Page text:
If the use of Social Media is a learning outcome for a module, the course leader will need to make all potential students aware of this prior to enrolling on the course through a declaration on the course information page within the university website.

The use of social media is also relevant to GDPR, because social media platforms contain personal data which is not available in the VLE NILE and students are sharing data with third parties.


Third Party Tools 

There are many very useful online tools such as Socrative, Kahoot and Prezi which are commonly used for teaching and learning but are not supported by Learning Technology. In a similar way to the University’s policy on social media accounts, the University policy says that students should not be disadvantaged if they do not wish to sign up to third-party tools. Therefore staff should either only use tools allow students to participate without setting up a new account, or provide a supported alternative option which does not prejudice the student.

This is relevant to GDPR because students are sharing data with third party providers.


Supported tools and licensed third-party publishers.

Tool and content providers within NILE have all provided GDPR policies to ensure they meet current legislation and confirm that our student data is secure. This includes a number of third-party content providers.

Please note, subjects which require students sign up to new accounts with third-party providers, should post a declaration on the course information page on the university website prior to enrolment to make students aware of this.


Sharing student data in research.

Before you start any research project you need to consider the implications of the data that you will be collecting, including how you will be obtaining this, how it will be stored, and how it will be preserved.  A good data management plan will take you through these steps and will assist you in successfully obtaining research ethics approval.  You can use using your university login details to create a data management plan.  Further resources can be found on the research support yammer group.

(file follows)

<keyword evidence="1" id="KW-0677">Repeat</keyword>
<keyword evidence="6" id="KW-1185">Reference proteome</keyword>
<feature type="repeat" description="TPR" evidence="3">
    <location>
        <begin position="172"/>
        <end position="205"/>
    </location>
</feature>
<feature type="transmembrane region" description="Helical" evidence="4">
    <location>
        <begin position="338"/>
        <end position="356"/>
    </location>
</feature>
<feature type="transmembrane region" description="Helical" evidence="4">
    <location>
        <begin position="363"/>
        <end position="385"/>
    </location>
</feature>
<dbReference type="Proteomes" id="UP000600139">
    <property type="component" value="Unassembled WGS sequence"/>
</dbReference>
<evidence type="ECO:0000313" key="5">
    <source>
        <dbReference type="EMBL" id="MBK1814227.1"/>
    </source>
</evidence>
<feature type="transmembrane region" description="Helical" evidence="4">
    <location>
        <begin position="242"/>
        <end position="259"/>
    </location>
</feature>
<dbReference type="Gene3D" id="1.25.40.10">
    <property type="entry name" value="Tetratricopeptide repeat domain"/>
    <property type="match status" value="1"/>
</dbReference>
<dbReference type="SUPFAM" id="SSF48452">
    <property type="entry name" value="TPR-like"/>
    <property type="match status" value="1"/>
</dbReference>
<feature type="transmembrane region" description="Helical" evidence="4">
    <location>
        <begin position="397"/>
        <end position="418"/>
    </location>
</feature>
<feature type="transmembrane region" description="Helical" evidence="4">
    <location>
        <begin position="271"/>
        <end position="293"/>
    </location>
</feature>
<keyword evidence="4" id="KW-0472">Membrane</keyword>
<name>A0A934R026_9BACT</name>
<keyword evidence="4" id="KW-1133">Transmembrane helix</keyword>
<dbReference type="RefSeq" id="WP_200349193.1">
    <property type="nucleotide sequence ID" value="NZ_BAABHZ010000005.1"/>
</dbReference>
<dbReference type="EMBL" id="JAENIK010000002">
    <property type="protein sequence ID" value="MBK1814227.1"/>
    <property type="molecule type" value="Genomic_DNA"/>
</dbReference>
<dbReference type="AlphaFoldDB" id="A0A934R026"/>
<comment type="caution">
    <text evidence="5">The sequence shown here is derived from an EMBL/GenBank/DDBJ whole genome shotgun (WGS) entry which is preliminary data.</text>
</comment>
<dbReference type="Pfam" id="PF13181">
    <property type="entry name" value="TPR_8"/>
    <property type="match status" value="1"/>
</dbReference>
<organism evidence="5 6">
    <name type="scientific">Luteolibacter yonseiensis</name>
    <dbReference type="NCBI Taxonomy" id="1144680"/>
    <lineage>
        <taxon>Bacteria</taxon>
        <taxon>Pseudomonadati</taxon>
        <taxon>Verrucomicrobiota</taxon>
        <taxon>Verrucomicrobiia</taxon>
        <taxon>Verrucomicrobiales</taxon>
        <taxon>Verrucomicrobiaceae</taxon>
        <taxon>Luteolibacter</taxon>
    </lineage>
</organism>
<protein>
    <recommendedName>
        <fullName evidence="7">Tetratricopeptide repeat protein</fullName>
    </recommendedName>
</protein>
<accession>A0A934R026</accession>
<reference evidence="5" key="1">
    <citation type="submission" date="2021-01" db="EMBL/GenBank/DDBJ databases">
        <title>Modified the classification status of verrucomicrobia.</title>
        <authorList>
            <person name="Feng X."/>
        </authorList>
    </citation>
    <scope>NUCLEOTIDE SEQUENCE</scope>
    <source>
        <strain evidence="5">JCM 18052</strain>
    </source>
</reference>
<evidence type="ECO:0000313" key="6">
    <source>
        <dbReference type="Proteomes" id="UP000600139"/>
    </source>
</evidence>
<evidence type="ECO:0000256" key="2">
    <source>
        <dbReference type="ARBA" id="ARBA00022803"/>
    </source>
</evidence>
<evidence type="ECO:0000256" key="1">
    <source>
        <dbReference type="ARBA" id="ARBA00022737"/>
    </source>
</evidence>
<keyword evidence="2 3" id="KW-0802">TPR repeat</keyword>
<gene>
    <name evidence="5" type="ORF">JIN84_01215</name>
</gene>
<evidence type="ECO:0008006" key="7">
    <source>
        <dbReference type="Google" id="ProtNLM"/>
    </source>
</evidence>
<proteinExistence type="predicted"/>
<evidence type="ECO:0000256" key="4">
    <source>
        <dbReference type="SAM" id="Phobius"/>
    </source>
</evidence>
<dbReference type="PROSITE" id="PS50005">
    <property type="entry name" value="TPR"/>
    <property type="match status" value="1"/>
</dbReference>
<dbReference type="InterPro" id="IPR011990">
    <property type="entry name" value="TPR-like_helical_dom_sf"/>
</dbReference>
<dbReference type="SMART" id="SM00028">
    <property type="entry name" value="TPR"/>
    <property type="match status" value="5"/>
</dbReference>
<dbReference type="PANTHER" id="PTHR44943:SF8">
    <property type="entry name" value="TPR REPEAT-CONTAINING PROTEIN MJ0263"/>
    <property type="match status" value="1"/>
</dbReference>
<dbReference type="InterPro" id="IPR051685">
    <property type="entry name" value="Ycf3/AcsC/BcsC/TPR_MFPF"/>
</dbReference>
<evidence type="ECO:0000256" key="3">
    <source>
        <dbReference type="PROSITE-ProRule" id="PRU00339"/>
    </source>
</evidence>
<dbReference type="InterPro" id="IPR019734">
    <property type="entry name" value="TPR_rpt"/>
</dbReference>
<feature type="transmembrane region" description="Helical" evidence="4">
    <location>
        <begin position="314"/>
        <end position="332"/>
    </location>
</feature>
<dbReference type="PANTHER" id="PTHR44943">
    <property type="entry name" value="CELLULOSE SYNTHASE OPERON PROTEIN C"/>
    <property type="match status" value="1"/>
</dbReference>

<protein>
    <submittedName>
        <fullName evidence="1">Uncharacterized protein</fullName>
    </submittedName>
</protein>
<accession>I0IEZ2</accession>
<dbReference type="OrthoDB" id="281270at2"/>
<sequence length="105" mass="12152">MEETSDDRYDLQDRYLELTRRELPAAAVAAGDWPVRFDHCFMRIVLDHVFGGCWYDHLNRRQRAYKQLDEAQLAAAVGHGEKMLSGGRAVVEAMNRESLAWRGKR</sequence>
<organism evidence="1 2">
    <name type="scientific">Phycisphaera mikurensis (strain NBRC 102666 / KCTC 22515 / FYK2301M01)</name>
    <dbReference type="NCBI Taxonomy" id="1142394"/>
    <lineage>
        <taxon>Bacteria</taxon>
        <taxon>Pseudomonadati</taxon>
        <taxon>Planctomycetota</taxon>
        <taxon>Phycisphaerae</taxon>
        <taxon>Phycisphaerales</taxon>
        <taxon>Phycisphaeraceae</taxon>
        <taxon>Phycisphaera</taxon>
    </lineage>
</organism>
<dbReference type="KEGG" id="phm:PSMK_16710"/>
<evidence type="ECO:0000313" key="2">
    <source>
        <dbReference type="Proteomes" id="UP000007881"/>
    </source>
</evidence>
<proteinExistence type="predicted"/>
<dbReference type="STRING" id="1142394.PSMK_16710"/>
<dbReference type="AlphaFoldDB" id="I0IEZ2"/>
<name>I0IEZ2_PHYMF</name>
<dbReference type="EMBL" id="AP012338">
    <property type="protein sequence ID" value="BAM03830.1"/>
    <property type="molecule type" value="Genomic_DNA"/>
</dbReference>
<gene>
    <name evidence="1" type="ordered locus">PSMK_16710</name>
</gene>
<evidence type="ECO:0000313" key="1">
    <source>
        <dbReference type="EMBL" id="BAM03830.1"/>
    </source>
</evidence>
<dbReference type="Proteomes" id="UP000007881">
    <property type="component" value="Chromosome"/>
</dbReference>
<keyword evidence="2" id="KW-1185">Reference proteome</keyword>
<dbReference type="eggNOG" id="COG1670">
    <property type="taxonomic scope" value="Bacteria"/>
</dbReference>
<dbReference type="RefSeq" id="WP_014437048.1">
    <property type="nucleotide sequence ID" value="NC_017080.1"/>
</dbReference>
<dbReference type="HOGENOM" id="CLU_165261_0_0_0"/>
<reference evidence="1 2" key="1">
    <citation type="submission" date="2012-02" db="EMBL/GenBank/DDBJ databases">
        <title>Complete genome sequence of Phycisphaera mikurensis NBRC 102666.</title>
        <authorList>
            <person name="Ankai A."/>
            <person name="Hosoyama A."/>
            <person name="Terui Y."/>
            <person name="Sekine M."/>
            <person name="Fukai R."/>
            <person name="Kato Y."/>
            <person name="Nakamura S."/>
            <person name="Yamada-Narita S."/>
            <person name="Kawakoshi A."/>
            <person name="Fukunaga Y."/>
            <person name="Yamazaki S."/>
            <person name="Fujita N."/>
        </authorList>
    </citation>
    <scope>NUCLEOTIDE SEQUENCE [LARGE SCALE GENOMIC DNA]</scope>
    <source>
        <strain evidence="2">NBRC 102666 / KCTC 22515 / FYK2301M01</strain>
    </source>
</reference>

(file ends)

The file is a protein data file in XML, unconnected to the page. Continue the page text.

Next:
Anonymisation or Pseudonymisation – GPDR

Two distinct techniques that permit data controllers and processors to use de-identified data. The difference between the two techniques rests on whether the data can be re-identified.

Recital 26 of the GDPR defines anonymised data as “data rendered anonymous in such a way that the data subject is not or no longer identifiable.” Emphasises that anonymised data must be stripped of any identifiable information, making it impossible to derive insights on a discreet individual, even by the party that is responsible for the anonymisation. When done properly, anonymisation places the processing and storage of personal data outside the scope of the GDPR.

GDPR defines pseudonymisation as “the processing of personal data in such a way that the data can no longer be attributed to a specific data subject without the use of additional information.”

By holding the de-identified data separately from the “additional information.” GDPR permits data handlers to use personal data more liberally without fear of infringing the rights of data subjects. This is because the data only becomes identifiable when both elements are held together.

By rendering data pseudonymous, researchers can benefit from new, relaxed standards under GDPR. For example, Article 6(4)(e) permits the processing of pseudonymised data for uses beyond the purpose for which the data was originally collected.

Recommended Software: ARX – (open source)


Post Contributors:

Richard Byles – Learning Technologist.
Phil Oakman – Data Records Manager.
Dawn Hibbert – Head of Research Support

Tagged with: